Guest Essay By Walter Dnes
There have been a number of posts on USHCN temperature adjustments, including 1, 2, 3, 4, 5 and 6. They have focused primarily on annual adjustments. Whilst looking into the USHCN adjustments, I noticed that each of the 12 months is adjusted differently. Here is a plot of average USHCN temperature adjustments, for each month plus the annual average, by year for 1970-2013:
Here is the full plot for 1872-2013.
The calculation of average monthly adjustment consists of:
- Calculating the total accumulated values of (final-temp – raw_temp) where the raw and final values of USHCN monthly temperatures were both non-missing
- Count the number of occurrences where the raw and final values of monthly temperatures were both non-missing
- Divide item 1 by item 2.
As you can see, there are marked differences in adjustments since 1970 for each month. To analyze in more detail, we need to look at some numbers. In the table below…
- The columns “2013″ and “2014″ list the average adjustment in Celsius degrees for the corresponding months in the years 2013 and 2014 (where available).
- “Slope” means the slope attributable to USHCN adjustments, in Celsius degrees per century, during the period from 1970 to 2013.
What are the implications of the USHCN adjustments?
- The talk about winters in the USA getting warmer may be an artifact of the adjustments. The adjustments for January/February/March are the highest of the 12 months. In 2013, they combined to average +0.1433 Celsius degree, while the overall annual adjustment for 2013 was -0.0126 Celsius degrees.
- This is a booby-trap for the unwary. When you see articles in February/March/April about HUGE upward adjustments by USHCN so far during the year, you’ll know why. By the following January, the adjustment will cover the entire calendar year and look more reasonable. Mind you, this is still over half a Celsius degree above the adjustments for the 1930s.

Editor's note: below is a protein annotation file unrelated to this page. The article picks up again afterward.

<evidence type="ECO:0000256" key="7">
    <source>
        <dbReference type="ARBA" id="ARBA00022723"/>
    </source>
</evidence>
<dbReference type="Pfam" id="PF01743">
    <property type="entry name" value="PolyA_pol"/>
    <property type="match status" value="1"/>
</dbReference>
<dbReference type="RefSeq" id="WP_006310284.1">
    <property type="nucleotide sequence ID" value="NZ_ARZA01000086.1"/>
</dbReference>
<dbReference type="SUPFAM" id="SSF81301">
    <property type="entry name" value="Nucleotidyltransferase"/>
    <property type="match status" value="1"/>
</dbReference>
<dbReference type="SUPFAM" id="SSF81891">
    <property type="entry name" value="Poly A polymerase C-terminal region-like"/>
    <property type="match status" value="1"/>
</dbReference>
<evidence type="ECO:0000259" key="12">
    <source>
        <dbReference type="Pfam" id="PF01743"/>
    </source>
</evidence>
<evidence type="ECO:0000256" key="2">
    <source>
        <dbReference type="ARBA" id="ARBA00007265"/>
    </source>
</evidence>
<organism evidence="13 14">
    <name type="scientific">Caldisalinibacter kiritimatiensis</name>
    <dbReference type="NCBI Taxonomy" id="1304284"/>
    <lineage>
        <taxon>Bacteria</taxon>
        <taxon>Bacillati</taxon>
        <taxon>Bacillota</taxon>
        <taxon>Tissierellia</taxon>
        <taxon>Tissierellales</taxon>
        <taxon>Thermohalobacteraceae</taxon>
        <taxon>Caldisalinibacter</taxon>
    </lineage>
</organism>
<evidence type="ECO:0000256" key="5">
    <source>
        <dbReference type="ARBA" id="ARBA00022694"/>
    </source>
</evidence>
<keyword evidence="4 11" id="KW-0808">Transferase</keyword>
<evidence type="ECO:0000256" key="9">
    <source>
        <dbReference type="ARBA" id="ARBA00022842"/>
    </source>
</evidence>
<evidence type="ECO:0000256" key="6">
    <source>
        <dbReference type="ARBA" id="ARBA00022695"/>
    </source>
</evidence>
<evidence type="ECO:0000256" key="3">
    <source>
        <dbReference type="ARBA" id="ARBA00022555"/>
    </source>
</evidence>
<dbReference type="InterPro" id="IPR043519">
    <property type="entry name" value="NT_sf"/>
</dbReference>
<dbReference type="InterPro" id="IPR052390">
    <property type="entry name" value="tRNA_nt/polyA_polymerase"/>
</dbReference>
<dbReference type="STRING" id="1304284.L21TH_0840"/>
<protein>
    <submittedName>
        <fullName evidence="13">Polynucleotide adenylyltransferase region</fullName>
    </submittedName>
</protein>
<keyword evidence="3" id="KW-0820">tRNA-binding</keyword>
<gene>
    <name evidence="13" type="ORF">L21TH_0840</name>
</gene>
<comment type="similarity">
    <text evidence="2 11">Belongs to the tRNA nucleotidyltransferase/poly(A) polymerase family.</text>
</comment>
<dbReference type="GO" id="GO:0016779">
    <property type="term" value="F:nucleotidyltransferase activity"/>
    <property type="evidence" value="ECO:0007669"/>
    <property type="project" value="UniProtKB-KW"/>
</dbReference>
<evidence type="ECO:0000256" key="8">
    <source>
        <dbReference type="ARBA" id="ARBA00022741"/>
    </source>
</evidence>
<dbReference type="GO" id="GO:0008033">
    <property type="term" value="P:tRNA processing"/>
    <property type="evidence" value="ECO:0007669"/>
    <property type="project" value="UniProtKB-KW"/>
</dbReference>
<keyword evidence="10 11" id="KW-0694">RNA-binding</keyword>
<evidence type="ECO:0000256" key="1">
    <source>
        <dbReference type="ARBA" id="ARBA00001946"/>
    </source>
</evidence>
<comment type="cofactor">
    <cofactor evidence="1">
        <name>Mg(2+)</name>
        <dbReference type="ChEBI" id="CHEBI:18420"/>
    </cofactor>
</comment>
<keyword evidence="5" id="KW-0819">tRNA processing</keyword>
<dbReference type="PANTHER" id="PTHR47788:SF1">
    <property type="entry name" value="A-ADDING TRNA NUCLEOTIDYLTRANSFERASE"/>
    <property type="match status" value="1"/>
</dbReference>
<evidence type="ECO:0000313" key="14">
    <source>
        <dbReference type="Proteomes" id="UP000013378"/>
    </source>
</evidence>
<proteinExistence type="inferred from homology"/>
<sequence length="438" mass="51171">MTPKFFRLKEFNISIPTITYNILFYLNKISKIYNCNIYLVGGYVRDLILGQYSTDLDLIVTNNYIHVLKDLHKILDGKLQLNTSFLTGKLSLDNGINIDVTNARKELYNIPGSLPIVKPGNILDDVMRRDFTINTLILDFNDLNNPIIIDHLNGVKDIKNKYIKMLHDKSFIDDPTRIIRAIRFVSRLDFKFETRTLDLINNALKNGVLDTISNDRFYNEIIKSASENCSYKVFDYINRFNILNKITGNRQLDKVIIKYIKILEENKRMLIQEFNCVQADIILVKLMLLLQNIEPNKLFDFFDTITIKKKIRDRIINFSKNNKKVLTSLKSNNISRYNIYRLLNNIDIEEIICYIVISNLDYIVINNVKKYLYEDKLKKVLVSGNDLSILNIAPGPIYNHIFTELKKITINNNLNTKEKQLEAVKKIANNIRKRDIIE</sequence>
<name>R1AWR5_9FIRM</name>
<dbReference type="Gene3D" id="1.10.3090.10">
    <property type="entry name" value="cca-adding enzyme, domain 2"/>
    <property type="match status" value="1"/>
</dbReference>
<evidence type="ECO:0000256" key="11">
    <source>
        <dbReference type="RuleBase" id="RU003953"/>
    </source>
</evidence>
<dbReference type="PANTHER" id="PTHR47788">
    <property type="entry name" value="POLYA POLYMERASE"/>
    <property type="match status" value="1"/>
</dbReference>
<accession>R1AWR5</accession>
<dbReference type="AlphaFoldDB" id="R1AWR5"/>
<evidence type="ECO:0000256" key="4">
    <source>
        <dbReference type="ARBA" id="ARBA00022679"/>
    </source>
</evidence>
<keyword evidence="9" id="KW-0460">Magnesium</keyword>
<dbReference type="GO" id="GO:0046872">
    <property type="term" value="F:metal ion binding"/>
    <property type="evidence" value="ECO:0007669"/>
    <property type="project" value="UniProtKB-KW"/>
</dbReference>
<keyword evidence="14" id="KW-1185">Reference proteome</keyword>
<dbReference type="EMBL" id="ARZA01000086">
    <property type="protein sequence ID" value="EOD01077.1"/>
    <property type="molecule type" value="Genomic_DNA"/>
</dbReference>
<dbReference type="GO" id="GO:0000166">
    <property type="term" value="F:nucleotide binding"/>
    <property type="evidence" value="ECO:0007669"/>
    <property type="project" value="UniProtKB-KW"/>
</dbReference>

- Speaking of the 1930s, one wonders if this an attempt to disappear the heat waves and droughts of “The Dirty Thirties” in a manner similar to attempts to disappear the Medieval Warm Period. It’s hard to talk about “the hottest ever”, when there’s “inconvenient data” around, showing that the 1930s were hotter. The 2nd graph shows the adjustments from the 1870′s onwards. Compare 2013′s -0.0126 annual adjustment with annual adjustments for the 1930s…
- 1930 -0.5586
- 1931 -0.5628
- 1932 -0.5639
- 1933 -0.5770
- 1934 -0.5877
- 1935 -0.5851
- 1936 -0.5846
- 1937 -0.5907
- 1938 -0.5852
- 1939 -0.5810
USHCN monthly data is available on the web in the ftp directory ftp://ftp.ncdc.noaa.gov/pub/data/ushcn/v2.5/ The specific files used for my analysis were…
- readme file (data formats and basic instructions): ftp://ftp.ncdc.noaa.gov/pub/data/ushcn/v2.5/readme.txt
- station metadata: ftp://ftp.ncdc.noaa.gov/pub/data/ushcn/v2.5/ushcn-v2.5-stations.txt
- raw monthly mean temperature data: ftp://ftp.ncdc.noaa.gov/pub/data/ushcn/v2.5/ushcn.tavg.latest.raw.tar.gz
- final monthly mean temperature data: ftp://ftp.ncdc.noaa.gov/pub/data/ushcn/v2.5/ushcn.tavg.latest.FLs.52i.tar.gz